William Fox (politician)

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Sir William Fox

Sir William Fox, ca 1890.jpg
Sir William Fox, ca 1890
2nd Premier of New Zealand
In office
20 May 1856 2 June 1856
12 July 1861 – 6 August 1862
28 June 1869 – 10 September 1872
3 March 1873 – 8 April 1873
Monarch Victoria
Governor Thomas Gore Browne
George Grey
George Bowen
Preceded by Henry Sewell (1856)
Edward Stafford (1861)
Edward Stafford (1869)
George Waterhouse(1873)
Succeeded byEdward Stafford (1856)
Alfred Domett (1862)
Edward Stafford (1872)
Julius Vogel (1873)
Constituency Wanganui, Rangitikei
Personal details
Born2 September 1812
South Shields, England
Died23 June 1893(1893-06-23) (aged 80)
Auckland, New Zealand
Political partyNone
Spouse(s)Sarah Halcomb (m. 1842)
Children Ngataua Omahuru, renamed William Fox (Jr.)
(adopted)
Alma mater Wadham College, Oxford
Signature William Fox Signature.jpg

Sir William Fox KCMG (2 September 1812 [1] – 23 June 1893) was the second Premier of New Zealand and held that office on four separate occasions in the 19th century, while New Zealand was still a colony. He was known for his confiscation of Māori land rights, his contributions to the education system (such as establishing the University of New Zealand), and his work to increase New Zealand's autonomy from Britain. He has been described as determined and intelligent, but also as bitter and "too fond" of personal attacks. Different aspects of his personality are emphasised by different accounts, changing mainly due to the reviewers' political beliefs.

Prime Minister of New Zealand head of the New Zealand government

The Prime Minister of New Zealand is the head of government of New Zealand. The incumbent Prime Minister, Jacinda Ardern, leader of the New Zealand Labour Party, took office on 26 October 2017.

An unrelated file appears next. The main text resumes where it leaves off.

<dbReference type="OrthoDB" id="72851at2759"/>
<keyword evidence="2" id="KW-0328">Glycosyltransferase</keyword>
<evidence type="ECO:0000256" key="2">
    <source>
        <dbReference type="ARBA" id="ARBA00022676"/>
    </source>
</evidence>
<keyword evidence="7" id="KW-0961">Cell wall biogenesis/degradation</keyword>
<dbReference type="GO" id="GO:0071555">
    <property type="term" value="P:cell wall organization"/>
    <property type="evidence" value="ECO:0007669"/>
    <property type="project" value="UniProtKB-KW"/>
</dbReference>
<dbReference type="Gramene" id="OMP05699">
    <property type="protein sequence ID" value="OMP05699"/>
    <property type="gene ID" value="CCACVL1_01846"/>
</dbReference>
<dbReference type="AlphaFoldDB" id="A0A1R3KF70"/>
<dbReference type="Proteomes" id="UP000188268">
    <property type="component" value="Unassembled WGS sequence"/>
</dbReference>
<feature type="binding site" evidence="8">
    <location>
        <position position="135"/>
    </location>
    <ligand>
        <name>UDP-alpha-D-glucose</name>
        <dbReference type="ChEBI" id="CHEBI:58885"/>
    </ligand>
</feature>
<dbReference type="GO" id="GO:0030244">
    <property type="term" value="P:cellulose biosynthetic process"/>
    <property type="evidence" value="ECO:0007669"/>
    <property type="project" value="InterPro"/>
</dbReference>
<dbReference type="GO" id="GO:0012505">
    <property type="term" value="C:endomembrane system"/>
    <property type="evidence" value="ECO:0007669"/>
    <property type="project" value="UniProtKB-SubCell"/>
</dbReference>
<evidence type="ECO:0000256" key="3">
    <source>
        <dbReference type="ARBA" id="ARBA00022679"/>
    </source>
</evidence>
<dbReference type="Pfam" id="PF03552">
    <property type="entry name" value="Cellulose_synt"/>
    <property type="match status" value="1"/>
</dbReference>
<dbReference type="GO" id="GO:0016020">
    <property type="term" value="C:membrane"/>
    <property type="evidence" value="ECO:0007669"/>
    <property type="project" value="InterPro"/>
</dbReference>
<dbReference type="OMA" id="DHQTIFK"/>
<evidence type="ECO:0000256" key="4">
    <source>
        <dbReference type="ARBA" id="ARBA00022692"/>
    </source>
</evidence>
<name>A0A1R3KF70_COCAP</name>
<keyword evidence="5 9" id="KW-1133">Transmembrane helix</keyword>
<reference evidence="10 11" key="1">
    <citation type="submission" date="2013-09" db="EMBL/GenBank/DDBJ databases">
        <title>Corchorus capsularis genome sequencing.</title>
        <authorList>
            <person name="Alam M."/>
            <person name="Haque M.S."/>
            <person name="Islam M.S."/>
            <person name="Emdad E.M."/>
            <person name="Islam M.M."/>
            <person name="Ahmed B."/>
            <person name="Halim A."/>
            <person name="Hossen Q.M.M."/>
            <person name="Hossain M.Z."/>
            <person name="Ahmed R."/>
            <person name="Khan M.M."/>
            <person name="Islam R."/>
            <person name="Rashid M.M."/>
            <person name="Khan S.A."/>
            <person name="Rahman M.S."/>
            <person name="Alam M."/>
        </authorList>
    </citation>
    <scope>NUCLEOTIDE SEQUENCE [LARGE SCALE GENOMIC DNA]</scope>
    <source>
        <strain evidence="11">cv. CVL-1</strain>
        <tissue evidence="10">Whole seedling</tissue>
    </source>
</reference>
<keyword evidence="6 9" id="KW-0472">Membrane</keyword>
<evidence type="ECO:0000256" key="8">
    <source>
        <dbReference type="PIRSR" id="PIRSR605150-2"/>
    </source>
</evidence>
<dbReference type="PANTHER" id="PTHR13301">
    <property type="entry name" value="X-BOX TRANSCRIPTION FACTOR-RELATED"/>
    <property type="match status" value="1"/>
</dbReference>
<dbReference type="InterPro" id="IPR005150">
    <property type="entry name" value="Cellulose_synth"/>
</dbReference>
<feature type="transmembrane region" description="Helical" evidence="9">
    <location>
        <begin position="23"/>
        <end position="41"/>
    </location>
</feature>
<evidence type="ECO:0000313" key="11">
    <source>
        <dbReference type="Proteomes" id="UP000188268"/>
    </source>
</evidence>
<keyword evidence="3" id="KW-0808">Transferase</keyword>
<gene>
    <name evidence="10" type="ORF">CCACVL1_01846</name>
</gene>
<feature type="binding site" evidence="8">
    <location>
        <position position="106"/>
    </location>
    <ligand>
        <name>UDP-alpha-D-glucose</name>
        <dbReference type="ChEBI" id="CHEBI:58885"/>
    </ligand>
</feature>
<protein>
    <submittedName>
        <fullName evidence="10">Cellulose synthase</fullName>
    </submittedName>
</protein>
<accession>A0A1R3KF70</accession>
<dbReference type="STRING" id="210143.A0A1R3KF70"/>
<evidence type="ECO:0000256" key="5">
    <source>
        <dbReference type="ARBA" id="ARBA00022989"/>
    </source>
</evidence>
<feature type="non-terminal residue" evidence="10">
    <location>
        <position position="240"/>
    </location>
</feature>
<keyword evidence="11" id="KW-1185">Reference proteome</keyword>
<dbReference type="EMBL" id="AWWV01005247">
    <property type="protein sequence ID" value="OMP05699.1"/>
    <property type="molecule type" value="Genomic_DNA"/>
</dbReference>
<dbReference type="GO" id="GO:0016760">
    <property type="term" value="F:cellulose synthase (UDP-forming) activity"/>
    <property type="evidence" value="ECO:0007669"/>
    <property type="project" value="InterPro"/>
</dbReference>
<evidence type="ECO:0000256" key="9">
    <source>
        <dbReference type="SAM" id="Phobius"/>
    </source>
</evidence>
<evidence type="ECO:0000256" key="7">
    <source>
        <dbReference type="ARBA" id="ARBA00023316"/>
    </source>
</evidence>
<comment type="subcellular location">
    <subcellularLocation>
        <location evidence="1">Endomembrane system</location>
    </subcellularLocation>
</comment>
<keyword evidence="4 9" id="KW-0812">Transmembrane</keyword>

Māori people Indigenous Polynesian people of New Zealand

The Māori are the indigenous Polynesian people of New Zealand. Māori originated with settlers from eastern Polynesia, who arrived in New Zealand in several waves of canoe voyages some time between 1250 and 1300. Over several centuries in isolation, the Polynesian settlers developed a unique culture, with their own language, a rich mythology, and distinctive crafts and performing arts. Early Māori formed tribal groups based on eastern Polynesian social customs and organisation. Horticulture flourished using plants they introduced; later, a prominent warrior culture emerged.

University of New Zealand university

The University of New Zealand was New Zealand's sole degree-granting university from 1874 to 1961. It had a federal structure embracing several constituent institutions at various locations around New Zealand. After it was dissolved in 1961 New Zealand had four independent degree-granting universities and two associated agricultural colleges: the University of Otago (Dunedin), University of Canterbury (Christchurch), University of Auckland (Auckland), Victoria University of Wellington (Wellington), Canterbury Agricultural College (Lincoln) and Massey Agricultural College.